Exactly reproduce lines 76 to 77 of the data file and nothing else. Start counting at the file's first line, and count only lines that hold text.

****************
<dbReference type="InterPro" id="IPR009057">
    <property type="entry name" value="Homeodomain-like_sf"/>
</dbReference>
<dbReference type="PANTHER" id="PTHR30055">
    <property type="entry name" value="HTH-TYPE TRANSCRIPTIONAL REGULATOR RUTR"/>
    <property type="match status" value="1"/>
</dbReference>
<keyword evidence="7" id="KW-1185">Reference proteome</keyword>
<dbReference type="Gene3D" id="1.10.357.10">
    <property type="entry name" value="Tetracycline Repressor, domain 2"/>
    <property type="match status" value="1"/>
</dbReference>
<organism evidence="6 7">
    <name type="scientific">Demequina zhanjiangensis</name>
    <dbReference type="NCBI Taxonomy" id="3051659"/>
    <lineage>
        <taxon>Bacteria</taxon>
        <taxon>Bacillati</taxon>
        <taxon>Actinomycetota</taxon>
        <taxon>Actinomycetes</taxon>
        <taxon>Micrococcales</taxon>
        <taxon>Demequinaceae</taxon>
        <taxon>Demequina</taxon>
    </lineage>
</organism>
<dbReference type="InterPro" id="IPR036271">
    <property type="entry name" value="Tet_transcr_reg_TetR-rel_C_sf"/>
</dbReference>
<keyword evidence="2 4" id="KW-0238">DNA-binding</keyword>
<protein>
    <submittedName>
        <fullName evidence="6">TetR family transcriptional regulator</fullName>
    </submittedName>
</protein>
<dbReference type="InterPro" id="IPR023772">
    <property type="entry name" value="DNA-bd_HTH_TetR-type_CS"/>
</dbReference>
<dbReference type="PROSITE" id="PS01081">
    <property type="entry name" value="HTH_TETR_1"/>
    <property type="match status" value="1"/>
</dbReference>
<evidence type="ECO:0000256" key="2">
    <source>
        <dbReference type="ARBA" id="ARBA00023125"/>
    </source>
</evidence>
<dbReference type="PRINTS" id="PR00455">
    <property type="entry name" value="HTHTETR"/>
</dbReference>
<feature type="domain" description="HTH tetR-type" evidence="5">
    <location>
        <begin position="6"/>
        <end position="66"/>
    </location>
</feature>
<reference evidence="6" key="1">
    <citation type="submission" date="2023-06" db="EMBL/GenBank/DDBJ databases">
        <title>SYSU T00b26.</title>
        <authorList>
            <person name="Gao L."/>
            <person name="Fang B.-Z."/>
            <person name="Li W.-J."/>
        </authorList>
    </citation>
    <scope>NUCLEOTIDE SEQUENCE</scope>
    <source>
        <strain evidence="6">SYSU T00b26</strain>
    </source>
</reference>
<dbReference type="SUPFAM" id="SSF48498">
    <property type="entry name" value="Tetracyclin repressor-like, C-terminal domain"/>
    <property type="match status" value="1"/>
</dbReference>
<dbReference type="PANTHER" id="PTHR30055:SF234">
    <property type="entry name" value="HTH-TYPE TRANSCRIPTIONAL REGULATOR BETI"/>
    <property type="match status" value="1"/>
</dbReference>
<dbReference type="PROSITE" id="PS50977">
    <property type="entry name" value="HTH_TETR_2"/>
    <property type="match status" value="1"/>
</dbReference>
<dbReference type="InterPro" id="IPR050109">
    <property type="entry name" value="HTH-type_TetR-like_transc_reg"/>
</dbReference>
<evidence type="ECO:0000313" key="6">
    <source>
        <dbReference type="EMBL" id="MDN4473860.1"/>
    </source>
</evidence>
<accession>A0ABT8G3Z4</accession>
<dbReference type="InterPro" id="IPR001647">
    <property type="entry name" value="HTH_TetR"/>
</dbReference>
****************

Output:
    <property type="match status" value="1"/>
</dbReference>